• ‘The scheme will have a tenure of three to seven years, and will have an initial lock-in period, as specified by each bank.’
    • ‘Customers are questioning the lock-in to any technology, even database.’
    • ‘The customer base is an important element of market power for aircraft manufacturers since there is at least to some extent a lock-in effect for customers once their initial choice of aircraft is made.’
    • ‘This creates a lock-in condition for the customer, which means higher costs for upgrades, service and expansion.’
    • ‘Most industries can only engineer that level of customer lock-in by devious means, such as the software industry's use of proprietary file formats.’
    • ‘The people's choice will be based on factors like functionality, quality, and convenience, rather than on customer lock-in.’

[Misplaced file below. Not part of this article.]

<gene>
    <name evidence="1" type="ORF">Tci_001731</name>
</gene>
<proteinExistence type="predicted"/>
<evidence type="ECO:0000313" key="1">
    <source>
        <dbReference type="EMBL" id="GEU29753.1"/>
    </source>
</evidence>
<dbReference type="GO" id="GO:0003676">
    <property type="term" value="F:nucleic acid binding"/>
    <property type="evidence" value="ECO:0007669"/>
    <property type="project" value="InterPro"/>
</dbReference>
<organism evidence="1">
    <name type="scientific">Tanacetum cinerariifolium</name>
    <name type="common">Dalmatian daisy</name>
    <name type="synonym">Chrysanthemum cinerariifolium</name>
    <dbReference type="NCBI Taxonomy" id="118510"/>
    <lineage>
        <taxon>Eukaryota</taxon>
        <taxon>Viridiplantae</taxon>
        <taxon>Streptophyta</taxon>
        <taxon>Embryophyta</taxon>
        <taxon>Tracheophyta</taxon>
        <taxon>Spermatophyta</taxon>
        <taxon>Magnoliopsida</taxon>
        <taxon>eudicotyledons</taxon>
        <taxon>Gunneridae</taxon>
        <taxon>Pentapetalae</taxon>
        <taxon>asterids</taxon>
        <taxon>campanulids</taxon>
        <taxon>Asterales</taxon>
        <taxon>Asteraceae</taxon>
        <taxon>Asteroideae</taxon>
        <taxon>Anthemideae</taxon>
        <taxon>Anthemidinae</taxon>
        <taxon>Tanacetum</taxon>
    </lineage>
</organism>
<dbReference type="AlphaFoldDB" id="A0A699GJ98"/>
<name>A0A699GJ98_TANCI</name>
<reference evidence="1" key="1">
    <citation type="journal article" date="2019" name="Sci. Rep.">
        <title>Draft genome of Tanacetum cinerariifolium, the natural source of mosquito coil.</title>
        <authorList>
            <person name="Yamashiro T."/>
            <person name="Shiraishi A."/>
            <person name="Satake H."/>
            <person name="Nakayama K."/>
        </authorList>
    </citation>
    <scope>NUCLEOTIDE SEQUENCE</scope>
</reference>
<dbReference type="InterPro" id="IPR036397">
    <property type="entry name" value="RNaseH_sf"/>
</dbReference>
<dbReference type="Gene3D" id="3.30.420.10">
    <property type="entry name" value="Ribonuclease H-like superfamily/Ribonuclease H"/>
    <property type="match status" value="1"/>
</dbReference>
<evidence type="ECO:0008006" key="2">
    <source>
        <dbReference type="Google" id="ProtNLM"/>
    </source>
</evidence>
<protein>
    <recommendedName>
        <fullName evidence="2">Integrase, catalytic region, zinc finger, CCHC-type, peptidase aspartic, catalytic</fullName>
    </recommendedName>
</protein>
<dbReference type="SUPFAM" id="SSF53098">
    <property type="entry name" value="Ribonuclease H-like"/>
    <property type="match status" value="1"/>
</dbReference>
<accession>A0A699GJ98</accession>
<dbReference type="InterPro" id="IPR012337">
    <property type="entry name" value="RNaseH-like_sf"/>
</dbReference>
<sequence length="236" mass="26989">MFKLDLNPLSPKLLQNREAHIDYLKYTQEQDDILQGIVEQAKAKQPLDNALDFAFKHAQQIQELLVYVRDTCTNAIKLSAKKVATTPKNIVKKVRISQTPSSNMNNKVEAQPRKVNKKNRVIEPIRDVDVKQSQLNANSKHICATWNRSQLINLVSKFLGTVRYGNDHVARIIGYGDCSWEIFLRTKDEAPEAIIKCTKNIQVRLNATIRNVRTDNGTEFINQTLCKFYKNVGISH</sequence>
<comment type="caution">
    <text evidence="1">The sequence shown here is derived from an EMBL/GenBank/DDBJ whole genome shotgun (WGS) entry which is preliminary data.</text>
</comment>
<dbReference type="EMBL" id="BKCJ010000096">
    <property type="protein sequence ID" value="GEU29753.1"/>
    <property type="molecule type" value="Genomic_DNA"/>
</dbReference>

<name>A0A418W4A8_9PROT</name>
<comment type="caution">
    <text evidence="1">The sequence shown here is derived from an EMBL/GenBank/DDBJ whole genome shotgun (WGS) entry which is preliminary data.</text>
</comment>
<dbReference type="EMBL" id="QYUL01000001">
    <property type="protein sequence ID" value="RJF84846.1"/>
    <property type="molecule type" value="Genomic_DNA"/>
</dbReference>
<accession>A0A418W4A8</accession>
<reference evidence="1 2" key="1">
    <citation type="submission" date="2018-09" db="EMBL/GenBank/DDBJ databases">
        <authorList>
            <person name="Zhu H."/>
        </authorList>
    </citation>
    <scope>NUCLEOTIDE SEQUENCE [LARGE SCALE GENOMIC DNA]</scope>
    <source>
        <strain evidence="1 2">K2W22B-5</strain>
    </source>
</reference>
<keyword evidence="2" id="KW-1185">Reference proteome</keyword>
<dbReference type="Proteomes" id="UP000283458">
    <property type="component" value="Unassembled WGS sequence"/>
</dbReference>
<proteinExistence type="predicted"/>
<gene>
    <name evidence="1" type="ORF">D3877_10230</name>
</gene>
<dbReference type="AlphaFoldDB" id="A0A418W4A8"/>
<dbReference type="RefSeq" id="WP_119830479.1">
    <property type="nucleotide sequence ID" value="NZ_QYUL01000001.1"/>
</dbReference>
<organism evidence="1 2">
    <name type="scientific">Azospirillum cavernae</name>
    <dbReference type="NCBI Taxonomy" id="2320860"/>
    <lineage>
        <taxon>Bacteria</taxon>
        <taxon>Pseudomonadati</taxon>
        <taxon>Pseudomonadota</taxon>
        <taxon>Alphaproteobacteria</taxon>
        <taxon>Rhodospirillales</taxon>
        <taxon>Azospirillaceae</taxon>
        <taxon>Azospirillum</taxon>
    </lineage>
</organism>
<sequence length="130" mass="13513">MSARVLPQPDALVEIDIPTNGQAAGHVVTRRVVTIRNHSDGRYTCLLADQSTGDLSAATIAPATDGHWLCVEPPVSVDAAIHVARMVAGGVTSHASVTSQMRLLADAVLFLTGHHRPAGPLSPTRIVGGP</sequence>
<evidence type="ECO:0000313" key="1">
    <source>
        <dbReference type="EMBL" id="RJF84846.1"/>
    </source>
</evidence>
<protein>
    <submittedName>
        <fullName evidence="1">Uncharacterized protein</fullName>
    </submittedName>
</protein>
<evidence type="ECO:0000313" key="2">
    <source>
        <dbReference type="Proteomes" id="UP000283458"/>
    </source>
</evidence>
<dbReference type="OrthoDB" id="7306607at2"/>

1. 1.1A period during which a person or company is bound by the terms of a contract.
      as modifier ‘a lock-in period’
      • ‘A producer has an attractive and inelastic revenue source to the extent that "lock-in" makes switching to an alternative painful.’
      • ‘The scheme will have a tenure of three to seven years, and will have an initial lock-in period, as specified by each bank.’
      • ‘This means that when you use our services you are free from vendor lock-in.’
  • 2British A period during which customers are locked into a bar or pub after closing time to continue drinking privately.

    ‘It is also claimed he drank in late-night lock-ins at the Rattlebone and at parties afterwards in the basement of his Highgrove home.’
    • ‘I drank with them in the Bricklayer's Arms and enjoyed lock-ins at the pub on the corner of Curtain Road - The Mitre, is it?’
    • ‘To relive the excitement of the lock-in, I'll be starting work at closing time tonight, and working through till breakfast.’
    • ‘Once the pub has been cleared, customers will re-enter by a side door for a lengthy lock-in.’